Previously the child always got something good from exchanging the icon, now they have to look at the icons to make sure they are getting what they want
  • Question #1:
    What is the maximum number of icons that can be on the three right strips of the PECS book?
  • Enticing vs. Prompting
    Entice a child “to want” an item
    and,
    Prompt a child “to ask” for an item
    Examples of enticing:
    Pretend to eat an edible without attending to the child
    Play with a car or toy by yourself
    Examples of prompting:
    “WOW look at this COOL car!”
    “OOO this is a YUMMY Cheeto
  • Which is Enticing? Prompting?
  • Enticing vs Prompting
    Prompting
    Enticing
  • What happens in an incorrect trial?
    The child chooses a non-preferred icon and rejects it when it is presented
    Examples of rejection:
    Not taking the item from you
    Throwing the item
    Pushing the item away
    Dropping the item
    If 3 incorrect responses occur, move onto the 4 Step Error Correction
  • Tips for Emotional Responding
    During instances of emotional rejection
    Such as crying or tantrums,
    Do not give the child a different preferred item to calm them,
    Work through the rest of the trial, giving prompts as needed, and
    If the child aggresses:
    Block it and continue to work through the trial
    After completing the trial do ELOs to achieve compliance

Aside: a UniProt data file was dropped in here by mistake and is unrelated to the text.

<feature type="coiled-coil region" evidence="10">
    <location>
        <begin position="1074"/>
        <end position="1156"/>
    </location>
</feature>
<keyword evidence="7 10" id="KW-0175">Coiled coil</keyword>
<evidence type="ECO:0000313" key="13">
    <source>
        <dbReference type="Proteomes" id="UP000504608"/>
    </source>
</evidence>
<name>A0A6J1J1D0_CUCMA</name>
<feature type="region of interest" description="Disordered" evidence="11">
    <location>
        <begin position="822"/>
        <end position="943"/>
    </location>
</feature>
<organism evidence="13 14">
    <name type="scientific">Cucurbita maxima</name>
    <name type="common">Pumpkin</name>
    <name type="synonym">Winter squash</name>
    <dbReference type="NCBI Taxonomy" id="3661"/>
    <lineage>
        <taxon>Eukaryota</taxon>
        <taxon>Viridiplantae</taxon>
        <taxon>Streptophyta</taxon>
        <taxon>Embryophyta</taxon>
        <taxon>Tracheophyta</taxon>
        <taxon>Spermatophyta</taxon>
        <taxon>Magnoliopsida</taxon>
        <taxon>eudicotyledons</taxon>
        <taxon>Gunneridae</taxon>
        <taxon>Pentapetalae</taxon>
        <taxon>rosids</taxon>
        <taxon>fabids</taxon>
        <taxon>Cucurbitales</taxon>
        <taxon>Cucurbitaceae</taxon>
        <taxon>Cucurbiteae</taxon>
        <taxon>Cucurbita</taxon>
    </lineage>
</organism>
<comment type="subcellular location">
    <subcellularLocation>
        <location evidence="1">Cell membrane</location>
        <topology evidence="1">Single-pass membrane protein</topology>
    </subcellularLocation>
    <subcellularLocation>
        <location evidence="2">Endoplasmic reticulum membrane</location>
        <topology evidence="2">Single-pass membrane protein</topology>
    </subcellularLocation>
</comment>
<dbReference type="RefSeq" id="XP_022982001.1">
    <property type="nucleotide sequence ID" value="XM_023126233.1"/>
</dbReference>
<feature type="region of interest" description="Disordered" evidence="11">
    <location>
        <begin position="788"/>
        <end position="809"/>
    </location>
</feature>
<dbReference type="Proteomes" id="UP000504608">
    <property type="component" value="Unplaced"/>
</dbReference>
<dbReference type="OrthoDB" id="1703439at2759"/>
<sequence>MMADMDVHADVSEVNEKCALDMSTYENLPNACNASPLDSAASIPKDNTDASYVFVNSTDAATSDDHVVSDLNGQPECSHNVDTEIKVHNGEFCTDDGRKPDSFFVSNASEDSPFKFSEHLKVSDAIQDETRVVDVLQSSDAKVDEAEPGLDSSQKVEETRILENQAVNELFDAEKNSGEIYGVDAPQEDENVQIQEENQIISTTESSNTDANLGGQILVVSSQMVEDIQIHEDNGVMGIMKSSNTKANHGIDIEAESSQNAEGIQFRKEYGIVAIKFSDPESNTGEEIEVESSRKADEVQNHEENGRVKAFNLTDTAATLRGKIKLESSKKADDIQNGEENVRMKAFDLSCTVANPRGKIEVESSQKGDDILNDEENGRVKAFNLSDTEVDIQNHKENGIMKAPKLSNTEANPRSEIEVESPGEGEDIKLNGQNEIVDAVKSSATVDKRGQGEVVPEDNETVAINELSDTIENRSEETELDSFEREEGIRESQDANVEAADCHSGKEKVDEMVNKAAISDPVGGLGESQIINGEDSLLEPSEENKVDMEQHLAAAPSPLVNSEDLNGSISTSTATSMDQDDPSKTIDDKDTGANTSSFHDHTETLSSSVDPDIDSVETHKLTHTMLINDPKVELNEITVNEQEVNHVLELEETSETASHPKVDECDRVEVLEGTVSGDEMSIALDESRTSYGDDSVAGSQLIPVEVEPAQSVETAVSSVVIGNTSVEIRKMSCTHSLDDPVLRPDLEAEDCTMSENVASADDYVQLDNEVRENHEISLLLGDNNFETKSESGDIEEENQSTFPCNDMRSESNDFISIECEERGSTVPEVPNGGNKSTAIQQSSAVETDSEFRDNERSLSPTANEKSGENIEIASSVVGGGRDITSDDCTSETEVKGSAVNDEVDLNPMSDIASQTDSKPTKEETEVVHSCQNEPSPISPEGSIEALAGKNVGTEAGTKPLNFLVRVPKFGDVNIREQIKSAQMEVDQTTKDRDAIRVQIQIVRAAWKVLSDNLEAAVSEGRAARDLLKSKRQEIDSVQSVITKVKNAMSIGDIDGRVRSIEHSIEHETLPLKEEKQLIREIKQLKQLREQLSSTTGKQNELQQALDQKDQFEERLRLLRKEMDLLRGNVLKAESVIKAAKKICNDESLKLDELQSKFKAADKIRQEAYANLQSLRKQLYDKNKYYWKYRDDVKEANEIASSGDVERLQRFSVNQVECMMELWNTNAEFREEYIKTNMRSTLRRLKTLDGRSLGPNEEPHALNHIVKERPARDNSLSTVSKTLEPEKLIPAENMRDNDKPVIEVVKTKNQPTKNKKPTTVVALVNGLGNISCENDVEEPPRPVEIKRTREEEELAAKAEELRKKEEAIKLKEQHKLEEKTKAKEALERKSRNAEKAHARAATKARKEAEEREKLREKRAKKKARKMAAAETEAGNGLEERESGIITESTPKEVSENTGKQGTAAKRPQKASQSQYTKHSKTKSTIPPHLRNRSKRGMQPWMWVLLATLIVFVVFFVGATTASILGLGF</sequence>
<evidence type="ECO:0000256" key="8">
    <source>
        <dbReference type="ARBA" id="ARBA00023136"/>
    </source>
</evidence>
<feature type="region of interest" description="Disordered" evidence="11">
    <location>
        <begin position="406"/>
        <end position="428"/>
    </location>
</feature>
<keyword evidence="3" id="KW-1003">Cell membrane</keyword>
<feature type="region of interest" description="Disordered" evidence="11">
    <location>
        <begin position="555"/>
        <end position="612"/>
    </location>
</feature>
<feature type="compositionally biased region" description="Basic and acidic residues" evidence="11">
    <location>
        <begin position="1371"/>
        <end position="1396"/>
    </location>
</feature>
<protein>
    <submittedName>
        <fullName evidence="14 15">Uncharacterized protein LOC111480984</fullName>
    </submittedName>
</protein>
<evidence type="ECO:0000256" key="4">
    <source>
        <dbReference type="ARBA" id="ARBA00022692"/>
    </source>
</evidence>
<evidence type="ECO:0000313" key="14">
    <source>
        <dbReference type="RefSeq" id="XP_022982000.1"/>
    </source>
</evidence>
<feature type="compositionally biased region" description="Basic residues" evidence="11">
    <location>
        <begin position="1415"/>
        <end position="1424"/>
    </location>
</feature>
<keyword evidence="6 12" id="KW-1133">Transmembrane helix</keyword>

Once child complies, move on to the next trial
  • Question #2:
    Which is an example of rejection?
    A. The child grabs the sock and makes a hand puppet.
    B. The child eats the cheeto.
    C. The child ignores the item and pretends to sleep.
  • Phase 3
    Allow the child to play with the preferred item for 10–15 seconds before the trial begins
    1 preferred item and 1 non-preferred item is used
    Do preference assessments every few trials to find both preferred and non-preferred items
    “OOO the new”
    Reinforce the childs correct reaching response with “OOO” as the child reaches for the correct icon during the trial
  • “OOO”
  • Phase 3
    Be sure to place the PECS book between the student and tutor
    Alternate back and forth between phases 3 and 2F
    5 trials of 2F outside of the booth
    5 trials of 3 in the setting the tutor chooses
    Trial is considered incorrect after 15 seconds
    If the child makes 3 incorrect responses in a row, remove incorrect icon during the 4 step error correction
  • Question #3:
    The tutor silently reading a child’s book in front of the child is an example of what?
    Question #4: